#include <immintrin.h> // avx+fma
#include <assert.h> // assert
#include <string.h> // memcpy

inline __m256d hadamard4(__m256d x0123)
    __m256d x1032 = _mm256_permute_pd(x0123, 5);             // [x1, x0, x3, x2]

    __m256d hada2 = _mm256_addsub_pd(x1032,x0123);           // [x0+x1, x0-x1, x2+x3, x2-x3]
    __m256d hada2_= _mm256_permute2f128_pd(hada2, hada2, 1); // [x2+x3, x2-x3, x0+x1, x0-x1]
    // if no FMA is available, this can be done with xoring and adding:
    __m256d res   = _mm256_fmadd_pd(hada2_, _mm256_set_pd(1.0, 1.0, -1.0, -1.0), hada2);

    return res;

inline void hadamard8(__m256d data[2])
    __m256d a = hadamard4(data[0]);
    __m256d b = hadamard4(data[1]);
    data[0] = _mm256_add_pd(a,b);
    data[1] = _mm256_sub_pd(a,b);

inline void hadamard16(__m256d data[4])
    for(int i=0; i<2; ++i)
        __m256d tmp = data[i];
        data[i]  = _mm256_add_pd(tmp, data[i+2]);
        data[i+2]= _mm256_sub_pd(tmp, data[i+2]);

void hadamard(double* p, size_t len)
    assert((len&(len-1))==0); // len must be power of 2
    assert(len>=16); // TODO implement fallback for smaller sizes ...

    // first pass: hadamard of 16 values each
    for(size_t i=0; i<len; i+=16)
        __m256d data[4];
        memcpy(data, p+i, sizeof(data)); // should get optimized to 4x vmovupd
        memcpy(p+i, data, sizeof(data)); // should get optimized to 4x vmovupd

    for(size_t h=32; h<len; h*=2)
        for(size_t i=0; i<len; i+=2*h)
            for(size_t j=i; j<i+h; j+=4)
                __m256d x = _mm256_loadu_pd(p+j);
                __m256d y = _mm256_loadu_pd(p+j+h);
                _mm256_storeu_pd(p+j,   _mm256_add_pd(x,y));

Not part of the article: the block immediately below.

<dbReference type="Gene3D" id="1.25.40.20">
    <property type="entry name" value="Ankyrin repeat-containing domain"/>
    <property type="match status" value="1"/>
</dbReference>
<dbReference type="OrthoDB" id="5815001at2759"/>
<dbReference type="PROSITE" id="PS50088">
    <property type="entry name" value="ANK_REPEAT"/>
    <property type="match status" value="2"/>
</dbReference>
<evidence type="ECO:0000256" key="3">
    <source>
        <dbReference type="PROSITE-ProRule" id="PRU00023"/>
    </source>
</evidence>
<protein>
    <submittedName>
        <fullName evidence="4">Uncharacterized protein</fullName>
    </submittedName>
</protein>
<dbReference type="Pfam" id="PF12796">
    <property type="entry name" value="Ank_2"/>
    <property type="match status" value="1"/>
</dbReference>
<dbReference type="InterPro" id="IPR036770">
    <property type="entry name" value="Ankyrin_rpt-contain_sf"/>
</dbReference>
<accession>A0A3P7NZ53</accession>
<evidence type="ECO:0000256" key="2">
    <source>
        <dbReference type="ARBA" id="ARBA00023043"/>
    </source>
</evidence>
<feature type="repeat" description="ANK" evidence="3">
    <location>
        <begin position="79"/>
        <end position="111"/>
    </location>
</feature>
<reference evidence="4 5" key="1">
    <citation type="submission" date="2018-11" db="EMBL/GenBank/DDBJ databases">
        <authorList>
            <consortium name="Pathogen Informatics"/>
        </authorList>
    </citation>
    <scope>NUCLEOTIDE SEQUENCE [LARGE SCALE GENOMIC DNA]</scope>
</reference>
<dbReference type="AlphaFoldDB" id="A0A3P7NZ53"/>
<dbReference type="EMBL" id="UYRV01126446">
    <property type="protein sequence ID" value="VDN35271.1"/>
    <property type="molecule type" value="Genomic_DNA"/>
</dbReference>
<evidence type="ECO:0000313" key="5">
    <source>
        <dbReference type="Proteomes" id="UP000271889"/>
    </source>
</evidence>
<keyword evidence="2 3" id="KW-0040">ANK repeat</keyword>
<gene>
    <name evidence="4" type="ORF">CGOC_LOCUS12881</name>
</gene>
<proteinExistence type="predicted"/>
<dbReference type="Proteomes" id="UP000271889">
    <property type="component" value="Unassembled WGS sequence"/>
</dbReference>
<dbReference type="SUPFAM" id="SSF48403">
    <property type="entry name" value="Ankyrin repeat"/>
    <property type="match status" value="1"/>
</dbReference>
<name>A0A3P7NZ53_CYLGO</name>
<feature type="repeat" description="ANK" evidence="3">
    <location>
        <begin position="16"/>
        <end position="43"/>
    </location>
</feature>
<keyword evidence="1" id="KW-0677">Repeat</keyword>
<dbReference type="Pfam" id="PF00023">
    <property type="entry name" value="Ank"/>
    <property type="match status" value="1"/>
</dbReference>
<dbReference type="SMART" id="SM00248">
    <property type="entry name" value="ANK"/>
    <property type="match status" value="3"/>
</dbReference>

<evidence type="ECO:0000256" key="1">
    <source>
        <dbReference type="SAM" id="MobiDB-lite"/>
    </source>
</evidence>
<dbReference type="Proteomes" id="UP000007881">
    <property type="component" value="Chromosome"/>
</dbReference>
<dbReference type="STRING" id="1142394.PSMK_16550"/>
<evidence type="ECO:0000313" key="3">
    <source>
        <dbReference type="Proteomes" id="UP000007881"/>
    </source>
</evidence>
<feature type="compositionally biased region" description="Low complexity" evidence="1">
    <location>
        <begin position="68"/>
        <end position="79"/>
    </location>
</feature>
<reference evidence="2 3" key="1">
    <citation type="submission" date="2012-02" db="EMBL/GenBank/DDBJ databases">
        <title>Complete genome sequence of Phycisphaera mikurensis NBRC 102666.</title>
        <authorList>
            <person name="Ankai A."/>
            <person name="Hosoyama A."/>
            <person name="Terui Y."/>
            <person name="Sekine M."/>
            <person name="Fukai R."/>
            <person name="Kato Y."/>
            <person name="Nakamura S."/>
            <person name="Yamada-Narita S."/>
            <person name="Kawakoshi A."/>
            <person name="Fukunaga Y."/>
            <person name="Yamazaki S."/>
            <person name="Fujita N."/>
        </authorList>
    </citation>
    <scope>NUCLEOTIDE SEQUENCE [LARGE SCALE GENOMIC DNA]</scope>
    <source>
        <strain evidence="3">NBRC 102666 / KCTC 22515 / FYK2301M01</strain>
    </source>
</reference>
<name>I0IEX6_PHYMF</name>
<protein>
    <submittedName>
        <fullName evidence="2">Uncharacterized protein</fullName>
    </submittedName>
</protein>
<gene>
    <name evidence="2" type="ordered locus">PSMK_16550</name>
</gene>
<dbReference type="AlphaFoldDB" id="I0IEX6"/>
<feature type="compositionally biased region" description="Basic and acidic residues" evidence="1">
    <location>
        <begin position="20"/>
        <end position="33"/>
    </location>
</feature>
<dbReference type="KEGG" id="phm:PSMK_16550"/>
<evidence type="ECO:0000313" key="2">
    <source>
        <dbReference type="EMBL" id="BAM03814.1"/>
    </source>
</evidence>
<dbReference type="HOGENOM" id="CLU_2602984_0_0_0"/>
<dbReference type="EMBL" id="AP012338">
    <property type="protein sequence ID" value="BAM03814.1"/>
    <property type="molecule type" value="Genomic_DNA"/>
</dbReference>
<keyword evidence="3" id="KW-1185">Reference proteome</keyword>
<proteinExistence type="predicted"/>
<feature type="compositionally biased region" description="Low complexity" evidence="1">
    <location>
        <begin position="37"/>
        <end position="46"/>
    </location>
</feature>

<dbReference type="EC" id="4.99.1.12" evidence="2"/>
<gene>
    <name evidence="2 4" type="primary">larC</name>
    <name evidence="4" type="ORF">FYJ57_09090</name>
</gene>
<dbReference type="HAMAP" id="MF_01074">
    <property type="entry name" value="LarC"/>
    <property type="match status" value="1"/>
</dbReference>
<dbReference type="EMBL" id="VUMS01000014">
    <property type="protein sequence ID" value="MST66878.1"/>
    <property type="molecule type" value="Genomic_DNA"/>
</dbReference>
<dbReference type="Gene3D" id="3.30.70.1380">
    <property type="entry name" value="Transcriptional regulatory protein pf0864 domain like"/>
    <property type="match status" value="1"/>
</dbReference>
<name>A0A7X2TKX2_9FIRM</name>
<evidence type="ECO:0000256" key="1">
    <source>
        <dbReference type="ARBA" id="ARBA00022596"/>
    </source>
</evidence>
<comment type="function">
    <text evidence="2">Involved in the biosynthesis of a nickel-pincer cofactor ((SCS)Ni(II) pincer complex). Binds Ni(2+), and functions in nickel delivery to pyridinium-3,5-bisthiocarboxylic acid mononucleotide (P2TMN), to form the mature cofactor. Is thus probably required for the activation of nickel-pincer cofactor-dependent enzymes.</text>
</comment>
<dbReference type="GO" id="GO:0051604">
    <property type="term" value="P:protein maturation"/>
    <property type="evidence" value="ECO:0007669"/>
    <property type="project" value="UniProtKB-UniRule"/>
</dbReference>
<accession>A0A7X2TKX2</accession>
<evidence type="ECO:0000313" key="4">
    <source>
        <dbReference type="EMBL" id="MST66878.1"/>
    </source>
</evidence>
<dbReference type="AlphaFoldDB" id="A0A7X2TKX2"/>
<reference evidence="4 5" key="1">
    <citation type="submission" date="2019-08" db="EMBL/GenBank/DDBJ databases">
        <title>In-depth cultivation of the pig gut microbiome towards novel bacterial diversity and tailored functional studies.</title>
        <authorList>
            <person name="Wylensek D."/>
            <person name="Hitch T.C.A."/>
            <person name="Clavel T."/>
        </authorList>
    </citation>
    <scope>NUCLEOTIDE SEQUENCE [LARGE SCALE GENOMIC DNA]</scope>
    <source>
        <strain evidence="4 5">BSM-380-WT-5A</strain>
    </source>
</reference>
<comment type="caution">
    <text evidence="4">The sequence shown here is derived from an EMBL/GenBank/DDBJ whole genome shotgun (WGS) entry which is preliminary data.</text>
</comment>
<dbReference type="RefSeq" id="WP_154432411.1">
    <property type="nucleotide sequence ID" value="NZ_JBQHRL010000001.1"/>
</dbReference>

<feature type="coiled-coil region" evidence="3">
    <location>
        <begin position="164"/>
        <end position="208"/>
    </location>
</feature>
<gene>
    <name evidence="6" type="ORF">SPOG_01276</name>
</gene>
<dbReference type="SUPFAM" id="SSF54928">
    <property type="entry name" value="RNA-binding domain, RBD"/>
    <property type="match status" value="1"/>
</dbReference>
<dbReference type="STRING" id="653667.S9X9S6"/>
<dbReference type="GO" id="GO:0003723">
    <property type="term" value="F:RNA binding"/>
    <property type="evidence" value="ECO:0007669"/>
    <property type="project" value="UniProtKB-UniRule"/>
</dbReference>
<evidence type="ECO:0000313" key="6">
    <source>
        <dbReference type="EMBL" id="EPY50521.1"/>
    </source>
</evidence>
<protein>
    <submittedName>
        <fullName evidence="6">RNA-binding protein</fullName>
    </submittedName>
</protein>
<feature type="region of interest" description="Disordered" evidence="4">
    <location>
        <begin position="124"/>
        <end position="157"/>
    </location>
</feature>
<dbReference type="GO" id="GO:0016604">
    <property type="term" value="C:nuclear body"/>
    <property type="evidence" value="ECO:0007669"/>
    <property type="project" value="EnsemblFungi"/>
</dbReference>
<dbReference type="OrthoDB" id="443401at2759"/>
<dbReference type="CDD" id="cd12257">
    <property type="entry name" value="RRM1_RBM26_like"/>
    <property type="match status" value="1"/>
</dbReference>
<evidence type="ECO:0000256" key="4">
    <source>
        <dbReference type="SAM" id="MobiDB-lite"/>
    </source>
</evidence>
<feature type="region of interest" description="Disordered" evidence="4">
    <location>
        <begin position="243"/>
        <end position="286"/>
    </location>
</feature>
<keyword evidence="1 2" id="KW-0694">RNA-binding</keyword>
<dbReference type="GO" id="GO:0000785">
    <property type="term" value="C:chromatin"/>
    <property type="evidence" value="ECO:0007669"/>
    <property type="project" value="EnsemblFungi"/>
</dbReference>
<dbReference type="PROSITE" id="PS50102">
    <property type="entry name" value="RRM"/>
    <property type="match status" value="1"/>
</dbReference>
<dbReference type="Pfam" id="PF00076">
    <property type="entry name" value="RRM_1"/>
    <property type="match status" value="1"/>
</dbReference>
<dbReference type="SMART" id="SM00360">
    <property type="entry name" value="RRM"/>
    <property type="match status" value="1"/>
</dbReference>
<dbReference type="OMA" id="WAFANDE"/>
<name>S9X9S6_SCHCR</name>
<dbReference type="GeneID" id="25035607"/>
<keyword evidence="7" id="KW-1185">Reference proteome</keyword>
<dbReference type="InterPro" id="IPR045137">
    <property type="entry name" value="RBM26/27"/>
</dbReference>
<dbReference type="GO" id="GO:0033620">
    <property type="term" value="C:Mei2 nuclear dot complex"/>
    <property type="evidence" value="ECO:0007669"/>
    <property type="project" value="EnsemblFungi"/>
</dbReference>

_mm256_storeu_pd(p+j+h, _mm256_sub_pd(x,y));

Benchmarking is also left as an exercise ;-)

Disclaimer: I did not test this. Looking at it, I may have mixed up hada2_ and hada2 in the _mm256_fmadd_pd instruction ...

  • Thank you very much @chtz! This helped a lot. I had to modify three things: 1. I reversed the order of the _mm256_set_pd() arguments to -1.0, -1.0, 1, 1, as the left-most value ends in the very right when I convert the result to a double again. 2. The arguments to fmadd_pd need to be swapped (as you correctly pointed out). 3. I needed another hada2 = _mm256_permute_pd(hada2,5); after the addsub. The speedup is about a factor of 2-3. That's very neat! However, this raises again a few questions for me as I would like to learn from this example: – tomseidel1 Jan 11 '19 at 21:16
  • 1. I also came up with an AVX2 version, which also works, but did not bring any speed-ups. For this, I tried to replaced the loop after the two recursive calls in the above functions with its AVX counterpart, i.e., doing simple _mm256_add and _mm256_sub on the respective parts of length-4 of the variable p. 2. How did you know that a good approach is to start with a transform of 4 and then going up? Why not starting with 8 or 16? 3. Following @Peter Cordes idea of using floats: Can we expect an even better performance here for lengths of 512? – tomseidel1 Jan 11 '19 at 21:22